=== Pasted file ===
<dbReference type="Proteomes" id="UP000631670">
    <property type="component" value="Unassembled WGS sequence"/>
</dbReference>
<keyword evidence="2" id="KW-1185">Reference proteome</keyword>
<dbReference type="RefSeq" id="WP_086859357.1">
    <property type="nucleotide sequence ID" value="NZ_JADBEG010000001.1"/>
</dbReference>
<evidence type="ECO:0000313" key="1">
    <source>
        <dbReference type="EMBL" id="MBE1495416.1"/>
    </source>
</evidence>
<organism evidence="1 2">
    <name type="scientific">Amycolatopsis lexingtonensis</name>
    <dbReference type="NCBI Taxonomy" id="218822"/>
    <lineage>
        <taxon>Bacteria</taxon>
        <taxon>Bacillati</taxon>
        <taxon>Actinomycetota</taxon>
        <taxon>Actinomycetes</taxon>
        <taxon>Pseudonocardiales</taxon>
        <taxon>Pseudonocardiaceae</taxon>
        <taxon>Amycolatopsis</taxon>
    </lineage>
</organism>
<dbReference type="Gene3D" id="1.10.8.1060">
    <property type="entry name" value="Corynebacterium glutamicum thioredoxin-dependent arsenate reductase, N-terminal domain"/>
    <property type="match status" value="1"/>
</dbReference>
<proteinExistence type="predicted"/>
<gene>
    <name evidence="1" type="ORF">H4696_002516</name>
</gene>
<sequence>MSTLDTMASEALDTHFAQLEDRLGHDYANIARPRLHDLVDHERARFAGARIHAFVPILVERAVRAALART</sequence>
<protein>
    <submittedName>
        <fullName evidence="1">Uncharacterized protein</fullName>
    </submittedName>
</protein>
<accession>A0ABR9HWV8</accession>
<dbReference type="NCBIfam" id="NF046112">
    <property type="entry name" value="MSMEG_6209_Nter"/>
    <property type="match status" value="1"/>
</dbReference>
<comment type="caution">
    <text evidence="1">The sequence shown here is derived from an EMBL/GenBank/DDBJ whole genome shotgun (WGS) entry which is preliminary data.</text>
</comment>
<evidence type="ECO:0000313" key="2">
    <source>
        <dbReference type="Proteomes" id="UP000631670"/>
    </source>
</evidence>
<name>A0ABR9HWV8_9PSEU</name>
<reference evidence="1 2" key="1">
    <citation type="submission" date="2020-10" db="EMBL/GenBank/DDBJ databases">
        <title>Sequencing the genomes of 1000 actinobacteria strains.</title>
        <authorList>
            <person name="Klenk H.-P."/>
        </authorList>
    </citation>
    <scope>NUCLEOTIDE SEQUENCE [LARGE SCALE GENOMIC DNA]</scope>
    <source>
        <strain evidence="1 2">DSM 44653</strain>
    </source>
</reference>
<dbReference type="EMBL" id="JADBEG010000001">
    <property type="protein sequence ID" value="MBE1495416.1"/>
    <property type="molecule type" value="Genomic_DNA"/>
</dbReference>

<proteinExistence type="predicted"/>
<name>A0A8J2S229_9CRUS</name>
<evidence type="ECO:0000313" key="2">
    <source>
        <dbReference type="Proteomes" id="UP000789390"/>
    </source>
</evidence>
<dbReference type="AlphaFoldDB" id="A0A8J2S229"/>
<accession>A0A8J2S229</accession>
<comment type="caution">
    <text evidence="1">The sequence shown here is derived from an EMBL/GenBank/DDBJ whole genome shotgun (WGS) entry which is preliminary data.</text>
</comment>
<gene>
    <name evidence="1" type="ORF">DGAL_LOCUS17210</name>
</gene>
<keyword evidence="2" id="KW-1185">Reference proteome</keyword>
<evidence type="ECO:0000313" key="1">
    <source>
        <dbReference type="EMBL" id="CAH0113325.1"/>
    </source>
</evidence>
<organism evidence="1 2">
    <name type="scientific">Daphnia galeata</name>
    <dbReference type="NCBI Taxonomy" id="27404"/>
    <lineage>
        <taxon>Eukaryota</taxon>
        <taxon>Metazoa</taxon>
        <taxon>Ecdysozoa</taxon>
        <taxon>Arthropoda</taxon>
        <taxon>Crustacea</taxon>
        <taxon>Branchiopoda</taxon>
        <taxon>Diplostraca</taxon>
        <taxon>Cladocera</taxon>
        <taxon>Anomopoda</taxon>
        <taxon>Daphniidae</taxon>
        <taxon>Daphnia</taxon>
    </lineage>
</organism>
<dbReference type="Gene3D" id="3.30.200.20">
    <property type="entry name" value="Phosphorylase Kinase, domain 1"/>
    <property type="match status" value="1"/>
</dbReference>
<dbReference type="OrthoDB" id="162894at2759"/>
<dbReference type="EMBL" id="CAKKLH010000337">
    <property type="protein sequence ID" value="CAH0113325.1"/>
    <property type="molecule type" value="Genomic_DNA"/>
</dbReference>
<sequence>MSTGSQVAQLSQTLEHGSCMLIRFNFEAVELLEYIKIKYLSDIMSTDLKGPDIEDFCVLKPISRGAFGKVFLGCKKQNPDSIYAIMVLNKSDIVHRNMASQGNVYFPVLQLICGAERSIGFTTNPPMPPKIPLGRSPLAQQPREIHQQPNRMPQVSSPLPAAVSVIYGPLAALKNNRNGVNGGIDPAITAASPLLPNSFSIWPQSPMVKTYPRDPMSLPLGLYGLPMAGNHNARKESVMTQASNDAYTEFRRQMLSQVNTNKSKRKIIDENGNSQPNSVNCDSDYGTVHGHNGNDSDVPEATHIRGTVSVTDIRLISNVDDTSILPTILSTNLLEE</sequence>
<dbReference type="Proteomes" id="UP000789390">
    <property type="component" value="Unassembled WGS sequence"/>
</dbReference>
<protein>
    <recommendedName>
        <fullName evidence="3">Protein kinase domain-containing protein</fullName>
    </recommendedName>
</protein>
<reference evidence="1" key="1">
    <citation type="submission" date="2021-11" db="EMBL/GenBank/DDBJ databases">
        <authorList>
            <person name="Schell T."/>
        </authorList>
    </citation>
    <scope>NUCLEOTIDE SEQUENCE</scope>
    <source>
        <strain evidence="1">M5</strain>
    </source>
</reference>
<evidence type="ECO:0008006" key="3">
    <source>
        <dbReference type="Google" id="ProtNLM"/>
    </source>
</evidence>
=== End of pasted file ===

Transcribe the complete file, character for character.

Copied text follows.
<dbReference type="Proteomes" id="UP000631670">
    <property type="component" value="Unassembled WGS sequence"/>
</dbReference>
<keyword evidence="2" id="KW-1185">Reference proteome</keyword>
<dbReference type="RefSeq" id="WP_086859357.1">
    <property type="nucleotide sequence ID" value="NZ_JADBEG010000001.1"/>
</dbReference>
<evidence type="ECO:0000313" key="1">
    <source>
        <dbReference type="EMBL" id="MBE1495416.1"/>
    </source>
</evidence>
<organism evidence="1 2">
    <name type="scientific">Amycolatopsis lexingtonensis</name>
    <dbReference type="NCBI Taxonomy" id="218822"/>
    <lineage>
        <taxon>Bacteria</taxon>
        <taxon>Bacillati</taxon>
        <taxon>Actinomycetota</taxon>
        <taxon>Actinomycetes</taxon>
        <taxon>Pseudonocardiales</taxon>
        <taxon>Pseudonocardiaceae</taxon>
        <taxon>Amycolatopsis</taxon>
    </lineage>
</organism>
<dbReference type="Gene3D" id="1.10.8.1060">
    <property type="entry name" value="Corynebacterium glutamicum thioredoxin-dependent arsenate reductase, N-terminal domain"/>
    <property type="match status" value="1"/>
</dbReference>
<proteinExistence type="predicted"/>
<gene>
    <name evidence="1" type="ORF">H4696_002516</name>
</gene>
<sequence>MSTLDTMASEALDTHFAQLEDRLGHDYANIARPRLHDLVDHERARFAGARIHAFVPILVERAVRAALART</sequence>
<protein>
    <submittedName>
        <fullName evidence="1">Uncharacterized protein</fullName>
    </submittedName>
</protein>
<accession>A0ABR9HWV8</accession>
<dbReference type="NCBIfam" id="NF046112">
    <property type="entry name" value="MSMEG_6209_Nter"/>
    <property type="match status" value="1"/>
</dbReference>
<comment type="caution">
    <text evidence="1">The sequence shown here is derived from an EMBL/GenBank/DDBJ whole genome shotgun (WGS) entry which is preliminary data.</text>
</comment>
<evidence type="ECO:0000313" key="2">
    <source>
        <dbReference type="Proteomes" id="UP000631670"/>
    </source>
</evidence>
<name>A0ABR9HWV8_9PSEU</name>
<reference evidence="1 2" key="1">
    <citation type="submission" date="2020-10" db="EMBL/GenBank/DDBJ databases">
        <title>Sequencing the genomes of 1000 actinobacteria strains.</title>
        <authorList>
            <person name="Klenk H.-P."/>
        </authorList>
    </citation>
    <scope>NUCLEOTIDE SEQUENCE [LARGE SCALE GENOMIC DNA]</scope>
    <source>
        <strain evidence="1 2">DSM 44653</strain>
    </source>
</reference>
<dbReference type="EMBL" id="JADBEG010000001">
    <property type="protein sequence ID" value="MBE1495416.1"/>
    <property type="molecule type" value="Genomic_DNA"/>
</dbReference>

<proteinExistence type="predicted"/>
<name>A0A8J2S229_9CRUS</name>
<evidence type="ECO:0000313" key="2">
    <source>
        <dbReference type="Proteomes" id="UP000789390"/>
    </source>
</evidence>
<dbReference type="AlphaFoldDB" id="A0A8J2S229"/>
<accession>A0A8J2S229</accession>
<comment type="caution">
    <text evidence="1">The sequence shown here is derived from an EMBL/GenBank/DDBJ whole genome shotgun (WGS) entry which is preliminary data.</text>
</comment>
<gene>
    <name evidence="1" type="ORF">DGAL_LOCUS17210</name>
</gene>
<keyword evidence="2" id="KW-1185">Reference proteome</keyword>
<evidence type="ECO:0000313" key="1">
    <source>
        <dbReference type="EMBL" id="CAH0113325.1"/>
    </source>
</evidence>
<organism evidence="1 2">
    <name type="scientific">Daphnia galeata</name>
    <dbReference type="NCBI Taxonomy" id="27404"/>
    <lineage>
        <taxon>Eukaryota</taxon>
        <taxon>Metazoa</taxon>
        <taxon>Ecdysozoa</taxon>
        <taxon>Arthropoda</taxon>
        <taxon>Crustacea</taxon>
        <taxon>Branchiopoda</taxon>
        <taxon>Diplostraca</taxon>
        <taxon>Cladocera</taxon>
        <taxon>Anomopoda</taxon>
        <taxon>Daphniidae</taxon>
        <taxon>Daphnia</taxon>
    </lineage>
</organism>
<dbReference type="Gene3D" id="3.30.200.20">
    <property type="entry name" value="Phosphorylase Kinase, domain 1"/>
    <property type="match status" value="1"/>
</dbReference>
<dbReference type="OrthoDB" id="162894at2759"/>
<dbReference type="EMBL" id="CAKKLH010000337">
    <property type="protein sequence ID" value="CAH0113325.1"/>
    <property type="molecule type" value="Genomic_DNA"/>
</dbReference>
<sequence>MSTGSQVAQLSQTLEHGSCMLIRFNFEAVELLEYIKIKYLSDIMSTDLKGPDIEDFCVLKPISRGAFGKVFLGCKKQNPDSIYAIMVLNKSDIVHRNMASQGNVYFPVLQLICGAERSIGFTTNPPMPPKIPLGRSPLAQQPREIHQQPNRMPQVSSPLPAAVSVIYGPLAALKNNRNGVNGGIDPAITAASPLLPNSFSIWPQSPMVKTYPRDPMSLPLGLYGLPMAGNHNARKESVMTQASNDAYTEFRRQMLSQVNTNKSKRKIIDENGNSQPNSVNCDSDYGTVHGHNGNDSDVPEATHIRGTVSVTDIRLISNVDDTSILPTILSTNLLEE</sequence>
<dbReference type="Proteomes" id="UP000789390">
    <property type="component" value="Unassembled WGS sequence"/>
</dbReference>
<protein>
    <recommendedName>
        <fullName evidence="3">Protein kinase domain-containing protein</fullName>
    </recommendedName>
</protein>
<reference evidence="1" key="1">
    <citation type="submission" date="2021-11" db="EMBL/GenBank/DDBJ databases">
        <authorList>
            <person name="Schell T."/>
        </authorList>
    </citation>
    <scope>NUCLEOTIDE SEQUENCE</scope>
    <source>
        <strain evidence="1">M5</strain>
    </source>
</reference>
<evidence type="ECO:0008006" key="3">
    <source>
        <dbReference type="Google" id="ProtNLM"/>
    </source>
</evidence>